What are your views on compulsory voting? I think I’m in favour of it. I’ve always been surprised that right leaning parties don’t try to get rid of it in Australia. I’ve always assumed that it’s in their interests to have voluntary voting as I assume the left leaning parties have fewer resources to draw on and voluntary voting means that far more of parties’ efforts go into getting people to the poll. Anyway, a friend of mine who was standing for the Senate in the Liberal Party this election says that it’s not so, that the Libs live in fear of the the financial and organisational muscle the ALP gets through the unions.
It irks me that government can be determined by people so unmotivated that it requires a law to get them into the polling booth. Yet if I look at the US I can’t believe their politics wouldn’t be fairly different if they were putting less energy into ‘energising their bases’ and more into appealing to the apathetic as they do in Australia. But who knows – plenty of countries with voluntary voting seem to have relatively sane political cultures.
Thinking of arguments in favour of compulsion, I always thought that the best argument was to say that it wasn’t compulsory voting. It’s just a levy people must pay if they don’t visit the polling booth – what’s the fine these days $40? – to balance up the cost of the trip to the polling booth. Is this semantic nonsense. I don’t think so. Once you’re in the booth, there’s no compulsory voting. It’s compulsory to attend the booth. One might argue that, if one is to presume people’s rationality, that one should subsidise people who make the trip – since it’s not rational to do so (one’s chance of influencing the result is to small for it to be rational to turn out). But that would be far more inefficient for a range of reasons than the obverse of that – which is to fine (sorry, ‘tax’ or ‘levy’) those who try to free ride on others’ efforts and don’t turn up.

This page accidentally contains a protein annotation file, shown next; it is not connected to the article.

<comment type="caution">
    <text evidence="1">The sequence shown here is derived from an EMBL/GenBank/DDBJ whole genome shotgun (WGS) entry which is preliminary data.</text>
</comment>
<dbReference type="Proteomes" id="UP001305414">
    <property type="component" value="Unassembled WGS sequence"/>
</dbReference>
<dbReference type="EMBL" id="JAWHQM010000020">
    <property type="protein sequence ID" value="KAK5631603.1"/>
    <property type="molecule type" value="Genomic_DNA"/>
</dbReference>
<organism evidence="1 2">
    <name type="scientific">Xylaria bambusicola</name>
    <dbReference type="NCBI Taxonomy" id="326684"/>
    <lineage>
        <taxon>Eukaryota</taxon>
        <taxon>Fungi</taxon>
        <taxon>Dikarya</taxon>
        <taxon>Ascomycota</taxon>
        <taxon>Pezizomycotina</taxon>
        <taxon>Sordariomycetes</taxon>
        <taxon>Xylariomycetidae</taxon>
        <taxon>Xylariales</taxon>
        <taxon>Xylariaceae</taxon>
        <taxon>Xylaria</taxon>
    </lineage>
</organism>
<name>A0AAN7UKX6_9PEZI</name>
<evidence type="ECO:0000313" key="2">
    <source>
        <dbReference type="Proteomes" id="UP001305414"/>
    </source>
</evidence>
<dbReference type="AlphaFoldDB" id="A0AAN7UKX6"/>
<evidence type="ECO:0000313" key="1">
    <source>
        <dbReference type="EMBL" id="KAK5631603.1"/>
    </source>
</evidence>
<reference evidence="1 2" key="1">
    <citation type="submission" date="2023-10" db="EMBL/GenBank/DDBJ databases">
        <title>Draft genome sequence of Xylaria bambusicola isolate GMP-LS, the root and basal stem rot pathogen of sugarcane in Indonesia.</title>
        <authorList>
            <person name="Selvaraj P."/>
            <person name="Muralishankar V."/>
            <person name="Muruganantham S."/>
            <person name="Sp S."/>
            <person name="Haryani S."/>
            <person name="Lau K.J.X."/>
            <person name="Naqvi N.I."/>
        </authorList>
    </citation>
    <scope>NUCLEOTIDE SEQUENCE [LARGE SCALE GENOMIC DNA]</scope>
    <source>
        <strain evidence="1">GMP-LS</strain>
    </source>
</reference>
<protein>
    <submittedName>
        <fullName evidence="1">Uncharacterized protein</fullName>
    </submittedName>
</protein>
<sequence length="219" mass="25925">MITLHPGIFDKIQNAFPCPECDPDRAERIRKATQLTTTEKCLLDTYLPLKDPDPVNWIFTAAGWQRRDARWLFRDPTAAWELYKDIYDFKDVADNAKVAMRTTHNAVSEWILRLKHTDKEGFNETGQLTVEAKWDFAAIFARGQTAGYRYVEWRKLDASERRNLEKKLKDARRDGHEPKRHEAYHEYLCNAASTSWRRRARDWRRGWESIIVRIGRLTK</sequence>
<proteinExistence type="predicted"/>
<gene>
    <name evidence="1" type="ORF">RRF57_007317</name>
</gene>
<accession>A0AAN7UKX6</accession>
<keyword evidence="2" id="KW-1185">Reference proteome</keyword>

I’d add that I’d strongly suspect that subsidising voting would also have nasty ‘behavioural’ implications. Like the childcare centre that moved from moral suasion to fines to stop people turning up late and then found more people turned up late – because the fine had normalised and ‘economised’ the transaction – so subsidising voting would undermine the civic spirit and spirit of self-expression that keeps most people voting – even in the US. So there you have it – the complete defence of the Australian system of compulsory voting.
For a similar defence, see Peter Singer on the same subject.
On reading Singer’s argument – essentially the ‘free rider’ argument I’ve produced above – indefatigable econoblogger, Mark Thoma of “Economists’ View” says this.
As much as I’d like to see turnout go up, I can’t support compulsory voting. It’s not because of any worry that voters will be uninformed, irrational, or anything like that, it’s more that it seems like an impingement on freedom.
But it isn’t. It’s a levy on those who want to free ride on others efforts to supervise their own governance. It just gets them to the booth – then they’re as free as a bird.